How long is a short story?

This blog is dedicated to the idea that a writer or would-be author can’t write 52 bad short stories in the span of one year.  Ray Bradbury suggested it to be true.  And if you love Ray’s work then it’s tough to question his wisdom on the subject of writing short stories.

But what is a short story?  I mean, how long should it be?  Is there a magic word count, pass that number and you’re writing a novella instead of a short work?

I wish I could answer your question in a number or even a span of numbers.  But when I asked this question of myself I never found an answer I liked.

Sure, you’ll find lots of advice regarding the correct length for a short story.  And I’m not discounting that advice.  But when I tried to write one short story per week for one year I realized I’m not good at being brief.  I stink at it actually.  And the stories that I did manage to finish wound up being tens of thousands of words long.  I guess I wrote some novellas.

If there is not a measure that tells a reader when a story is short and when it’s decidedly not-short, there can still be a number that works for you as a writer.  And if you want to meet a weekly deadline and finish that story you started Sunday afternoon by Saturday evening, well you have to make some rules.  So while I won’t tell you how long a short story should be, I will tell you what happened to me when I let myself run long and go through draft after draft of the stories I was most interested in writing.

First, let me get this out of the way.  I was happy with failing.  I guess that sounds terrible to competitive people.  But after years of not writing anything, I was just happy to be writing.  So I wasn’t upset then and still am not now.  But that’s not you, right?  You want to finish one story per week.  So here’s what you should avoid.  These are the pitfalls I fell clumsily into again and again.

  • Too many characters:  Nearly all of my stories depended on a big cast.  Like a big budget film without a big bank account behind it, my time just wasn’t enough to meet the demands of the stories I dreamed up.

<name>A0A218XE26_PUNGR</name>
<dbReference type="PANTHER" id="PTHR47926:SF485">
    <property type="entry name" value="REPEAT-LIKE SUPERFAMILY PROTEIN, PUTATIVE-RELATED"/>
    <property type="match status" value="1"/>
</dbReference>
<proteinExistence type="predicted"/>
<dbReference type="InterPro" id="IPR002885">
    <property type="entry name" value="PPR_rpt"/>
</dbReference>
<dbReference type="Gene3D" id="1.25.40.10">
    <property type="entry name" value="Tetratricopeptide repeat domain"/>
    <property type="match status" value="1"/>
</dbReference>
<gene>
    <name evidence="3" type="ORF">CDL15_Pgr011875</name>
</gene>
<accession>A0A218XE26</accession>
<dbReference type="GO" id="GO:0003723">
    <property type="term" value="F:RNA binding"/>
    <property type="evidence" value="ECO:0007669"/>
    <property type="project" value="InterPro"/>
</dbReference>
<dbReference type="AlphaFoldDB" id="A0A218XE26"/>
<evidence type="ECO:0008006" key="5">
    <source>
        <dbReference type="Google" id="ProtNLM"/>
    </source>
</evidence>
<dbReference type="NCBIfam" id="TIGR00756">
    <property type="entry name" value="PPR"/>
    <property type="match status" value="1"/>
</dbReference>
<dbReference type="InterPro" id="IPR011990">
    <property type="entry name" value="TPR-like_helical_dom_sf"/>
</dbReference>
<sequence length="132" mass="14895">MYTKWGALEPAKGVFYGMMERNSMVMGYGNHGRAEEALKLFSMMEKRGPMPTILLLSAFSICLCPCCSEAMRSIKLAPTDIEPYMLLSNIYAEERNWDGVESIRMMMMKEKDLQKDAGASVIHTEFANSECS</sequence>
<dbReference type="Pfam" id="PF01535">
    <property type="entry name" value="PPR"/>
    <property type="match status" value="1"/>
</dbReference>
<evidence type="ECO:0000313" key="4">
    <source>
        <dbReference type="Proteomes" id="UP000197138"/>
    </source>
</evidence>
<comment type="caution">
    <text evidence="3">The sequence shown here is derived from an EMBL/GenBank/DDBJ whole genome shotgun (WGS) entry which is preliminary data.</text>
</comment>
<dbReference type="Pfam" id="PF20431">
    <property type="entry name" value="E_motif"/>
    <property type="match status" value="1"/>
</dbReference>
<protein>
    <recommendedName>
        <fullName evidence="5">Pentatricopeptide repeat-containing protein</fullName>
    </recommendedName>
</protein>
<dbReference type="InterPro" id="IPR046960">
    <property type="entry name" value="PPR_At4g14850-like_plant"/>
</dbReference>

• Too much dialogue:  In many cases my stories were almost entirely driven by dialogue.  Another writer with whom I shared some of my drafts helped me understand that I was leaning on dialogue too much and not freeing up my characters to move around within the narrative.  I got tangled up in a desire to bring my characters to life in their own words, I suppose.
  • Way too much exposition:  I am a detail person.  I like a lot of information in everything I attempt to understand, even the fiction I read.  I’m not really a Hemingway in that sense.  But when you try to complete a short story in seven days you can’t necessarily rely on a lot of description or back story.  Some times you must thrust the reader into the action, letting the characters and plot develop along the way.
  • Too much editing:  I could not stop second guessing myself.  That’s where I ran into the biggest problems.  Draft after draft came and went, or worse, some stories I only made it through two paragraphs before hitting a wall of self doubt.  Once my 52 weeks were over and I surveyed the written product, I saw lots of signs that I wasn’t trusting myself to just write.  I was trying to edit as I wrote, something that proved to be a very bad idea for me personally.

So if you are already writing short stories or are thinking of starting, look for a length that works for you.  And if you sometimes surpass that length, don’t worry.  If you, like me, are just happy to be writing again then no unfinished story or novella will keep you down for long.

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